Nico Castel, an opera singer who became one of the world's foremost diction coaches, died on May 31 at his home in Manhattan. He was 83.
A character tenor with a vast repertoire of roles, Castel was also a gifted linguist. In 1989, he joined Juilliard's Vocal Arts faculty as a diction coach and also taught a course on the history of singing. He retired from Juilliard in 2014.
"I have been honored for 28 years to be an esteemed colleague [at Juilliard and at opera houses and festivals around the world] of Nico Castel, and more importantly his friend," Vocal Arts faculty member Corradina Caporello wrote in an email to The Journal. "We spent long hours on the phone trying to untangle some of the most mysterious meanings of archaic Italian." Castel had a remarkable ability to imitate the accents and inflections of the famous singers he coached and with whom he performed, she said.
Nico Castel was born Naftali Chaim Castel Kalinhoff in Lisbon in 1931 and raised in Venezuela. He had a German governess and attended a French school, ultimately acquiring native fluency in English, Spanish, Portuguese, French, German, and Italian along with facility (and the ability to sing and coach song repertoire) in Ladino and Yiddish. Prior to his singing career, he sold toilets for American Standard in Latin America, worked for a whiskey importer in Venezuela, and served as an interpreter of German and French for the U.S. Army. Castel immigrated to the U.S. in 1948 to pursue singing and made his recital debut at Town Hall in 1958, his prize for winning the first Joy in Singing competition. The following year he was a guest artist for a Juilliard Opera Theater production of The Count Ory, an English adaptation of Rossini's opera.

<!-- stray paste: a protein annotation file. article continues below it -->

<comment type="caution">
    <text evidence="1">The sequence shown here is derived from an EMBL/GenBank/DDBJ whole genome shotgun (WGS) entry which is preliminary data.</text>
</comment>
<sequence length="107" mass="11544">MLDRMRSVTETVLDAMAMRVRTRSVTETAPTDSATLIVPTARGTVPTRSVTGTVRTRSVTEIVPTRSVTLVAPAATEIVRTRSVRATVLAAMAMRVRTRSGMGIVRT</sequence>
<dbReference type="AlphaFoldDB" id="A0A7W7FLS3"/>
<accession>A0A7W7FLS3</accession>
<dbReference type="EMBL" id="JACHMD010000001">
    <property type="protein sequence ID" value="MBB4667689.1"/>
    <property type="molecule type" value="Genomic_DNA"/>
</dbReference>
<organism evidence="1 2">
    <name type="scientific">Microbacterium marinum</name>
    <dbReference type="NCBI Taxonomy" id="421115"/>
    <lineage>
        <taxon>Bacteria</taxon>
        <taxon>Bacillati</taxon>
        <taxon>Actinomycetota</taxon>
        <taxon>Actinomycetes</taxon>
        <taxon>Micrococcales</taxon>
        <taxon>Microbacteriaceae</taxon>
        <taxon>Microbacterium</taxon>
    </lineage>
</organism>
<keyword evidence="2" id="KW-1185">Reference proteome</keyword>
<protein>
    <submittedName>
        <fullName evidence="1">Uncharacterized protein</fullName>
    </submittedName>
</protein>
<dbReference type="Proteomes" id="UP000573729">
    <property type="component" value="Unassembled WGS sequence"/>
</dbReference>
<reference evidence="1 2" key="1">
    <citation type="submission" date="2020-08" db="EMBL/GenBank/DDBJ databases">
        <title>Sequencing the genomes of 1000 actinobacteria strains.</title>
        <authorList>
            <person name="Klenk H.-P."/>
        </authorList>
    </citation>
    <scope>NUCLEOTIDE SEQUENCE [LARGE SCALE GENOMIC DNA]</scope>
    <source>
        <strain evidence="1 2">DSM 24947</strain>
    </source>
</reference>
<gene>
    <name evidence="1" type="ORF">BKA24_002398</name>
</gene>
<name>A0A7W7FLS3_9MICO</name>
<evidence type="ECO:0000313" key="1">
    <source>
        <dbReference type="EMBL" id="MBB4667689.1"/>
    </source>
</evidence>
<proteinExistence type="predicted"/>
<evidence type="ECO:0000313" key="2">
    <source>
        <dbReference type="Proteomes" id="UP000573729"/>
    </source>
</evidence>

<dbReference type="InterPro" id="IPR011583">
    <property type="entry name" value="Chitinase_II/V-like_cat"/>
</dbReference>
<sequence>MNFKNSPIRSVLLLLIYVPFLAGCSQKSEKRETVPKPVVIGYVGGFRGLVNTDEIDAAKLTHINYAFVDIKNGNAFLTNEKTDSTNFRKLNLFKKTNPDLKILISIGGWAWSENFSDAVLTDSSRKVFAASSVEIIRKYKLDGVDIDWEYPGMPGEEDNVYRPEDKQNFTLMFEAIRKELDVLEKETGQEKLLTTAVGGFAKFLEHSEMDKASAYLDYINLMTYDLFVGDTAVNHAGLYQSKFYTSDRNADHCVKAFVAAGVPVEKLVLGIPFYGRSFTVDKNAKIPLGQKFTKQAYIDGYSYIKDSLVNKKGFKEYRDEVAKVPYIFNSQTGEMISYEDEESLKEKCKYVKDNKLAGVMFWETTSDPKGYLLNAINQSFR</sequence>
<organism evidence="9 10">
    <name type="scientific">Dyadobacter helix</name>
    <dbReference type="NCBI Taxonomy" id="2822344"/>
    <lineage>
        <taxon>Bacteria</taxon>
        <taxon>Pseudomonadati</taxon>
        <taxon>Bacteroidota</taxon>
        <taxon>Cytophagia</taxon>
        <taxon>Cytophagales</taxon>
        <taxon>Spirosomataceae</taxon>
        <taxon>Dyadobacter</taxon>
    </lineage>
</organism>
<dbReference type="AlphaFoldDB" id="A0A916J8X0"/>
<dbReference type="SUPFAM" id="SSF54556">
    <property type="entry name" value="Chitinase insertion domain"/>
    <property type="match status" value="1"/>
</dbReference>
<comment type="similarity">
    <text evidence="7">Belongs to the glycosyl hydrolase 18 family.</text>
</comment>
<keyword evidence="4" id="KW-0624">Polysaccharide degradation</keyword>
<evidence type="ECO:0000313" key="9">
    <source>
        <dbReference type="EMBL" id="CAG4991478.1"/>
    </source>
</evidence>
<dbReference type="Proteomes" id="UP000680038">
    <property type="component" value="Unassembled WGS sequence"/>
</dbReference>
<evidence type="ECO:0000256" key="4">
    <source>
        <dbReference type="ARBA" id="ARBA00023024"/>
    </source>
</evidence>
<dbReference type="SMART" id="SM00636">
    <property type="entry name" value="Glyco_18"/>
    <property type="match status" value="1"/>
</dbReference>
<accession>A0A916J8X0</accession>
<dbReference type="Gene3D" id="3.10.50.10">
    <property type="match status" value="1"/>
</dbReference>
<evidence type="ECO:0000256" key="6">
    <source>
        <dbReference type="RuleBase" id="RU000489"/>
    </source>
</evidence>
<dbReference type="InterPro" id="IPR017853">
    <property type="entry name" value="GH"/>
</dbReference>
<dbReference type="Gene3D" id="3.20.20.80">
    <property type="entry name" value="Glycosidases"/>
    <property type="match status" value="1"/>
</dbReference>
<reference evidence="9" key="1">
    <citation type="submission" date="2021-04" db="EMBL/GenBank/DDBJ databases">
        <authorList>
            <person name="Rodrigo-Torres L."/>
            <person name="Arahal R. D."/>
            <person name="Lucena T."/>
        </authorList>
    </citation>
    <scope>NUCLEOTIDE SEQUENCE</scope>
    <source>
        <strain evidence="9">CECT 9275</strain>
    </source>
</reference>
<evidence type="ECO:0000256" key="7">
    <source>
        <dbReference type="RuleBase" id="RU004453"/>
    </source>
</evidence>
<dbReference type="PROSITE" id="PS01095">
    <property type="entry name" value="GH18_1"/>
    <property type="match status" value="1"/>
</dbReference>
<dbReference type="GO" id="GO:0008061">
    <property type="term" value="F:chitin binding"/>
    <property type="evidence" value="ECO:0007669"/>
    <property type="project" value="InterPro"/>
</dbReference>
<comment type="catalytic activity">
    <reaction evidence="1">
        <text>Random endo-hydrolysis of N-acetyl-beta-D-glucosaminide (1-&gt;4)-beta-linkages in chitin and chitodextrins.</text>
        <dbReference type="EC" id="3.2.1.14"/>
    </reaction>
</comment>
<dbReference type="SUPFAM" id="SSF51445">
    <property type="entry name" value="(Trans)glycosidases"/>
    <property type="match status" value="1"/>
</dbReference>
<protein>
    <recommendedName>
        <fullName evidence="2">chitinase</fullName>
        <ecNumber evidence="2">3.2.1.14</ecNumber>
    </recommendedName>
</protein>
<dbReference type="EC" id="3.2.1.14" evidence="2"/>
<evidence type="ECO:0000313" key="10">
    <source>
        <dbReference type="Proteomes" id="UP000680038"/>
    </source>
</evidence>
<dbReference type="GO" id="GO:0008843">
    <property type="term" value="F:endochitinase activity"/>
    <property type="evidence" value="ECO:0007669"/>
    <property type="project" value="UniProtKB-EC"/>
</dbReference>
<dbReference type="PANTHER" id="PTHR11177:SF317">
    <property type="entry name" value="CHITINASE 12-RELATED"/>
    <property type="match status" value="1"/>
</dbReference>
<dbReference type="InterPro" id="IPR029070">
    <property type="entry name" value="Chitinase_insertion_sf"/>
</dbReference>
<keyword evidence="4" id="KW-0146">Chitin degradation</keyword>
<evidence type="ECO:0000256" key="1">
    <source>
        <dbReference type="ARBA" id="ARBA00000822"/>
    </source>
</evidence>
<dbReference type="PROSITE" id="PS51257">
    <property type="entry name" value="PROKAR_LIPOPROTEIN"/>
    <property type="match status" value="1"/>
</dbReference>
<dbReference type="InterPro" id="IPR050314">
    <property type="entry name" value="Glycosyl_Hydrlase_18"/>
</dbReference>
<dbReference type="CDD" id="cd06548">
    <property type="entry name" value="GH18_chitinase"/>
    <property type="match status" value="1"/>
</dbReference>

In 1970, Castel made his debut with the Metropolitan Opera. In the almost 40 years of his Met career (27 of them as a performer), he sang 57 roles in 793 performances and also was a staff diction coach, translated opera librettos prolifically, and wrote manuals on diction for singers. He was one of the company's leading comprimario, or character, tenors—singers who play supporting and often comic roles in an opera. Toward the end of his career, he focused on spoken roles like the Major-Domo in Richard Strauss's Ariadne auf Naxos and Lillas Pastia in Carmen. A YouTube video with more than 16,000 views as of this writing features Castel reciting in seven dialects the first words of the Major-Domo's opening speech.
Castel's legacy includes tomes of opera libretto translations, which consist of word-by-word English translations and phonetic symbols for each word in the original language. Affectionately known by singers and coaches as "the Nico books," these include the complete librettos of operas by Mozart, Verdi, and Puccini, as well as three volumes of French opera librettos, all published by Leyerle.
A former cantor, Castel also performed with the former New York City Opera, Lyric Opera of Chicago, and the Santa Fe, San Francisco, and Seattle operas. And he founded the New York Opera Studio, a training program for young singers, with his third wife, Carol Castel, who, with his daughter and half-brother, survives him.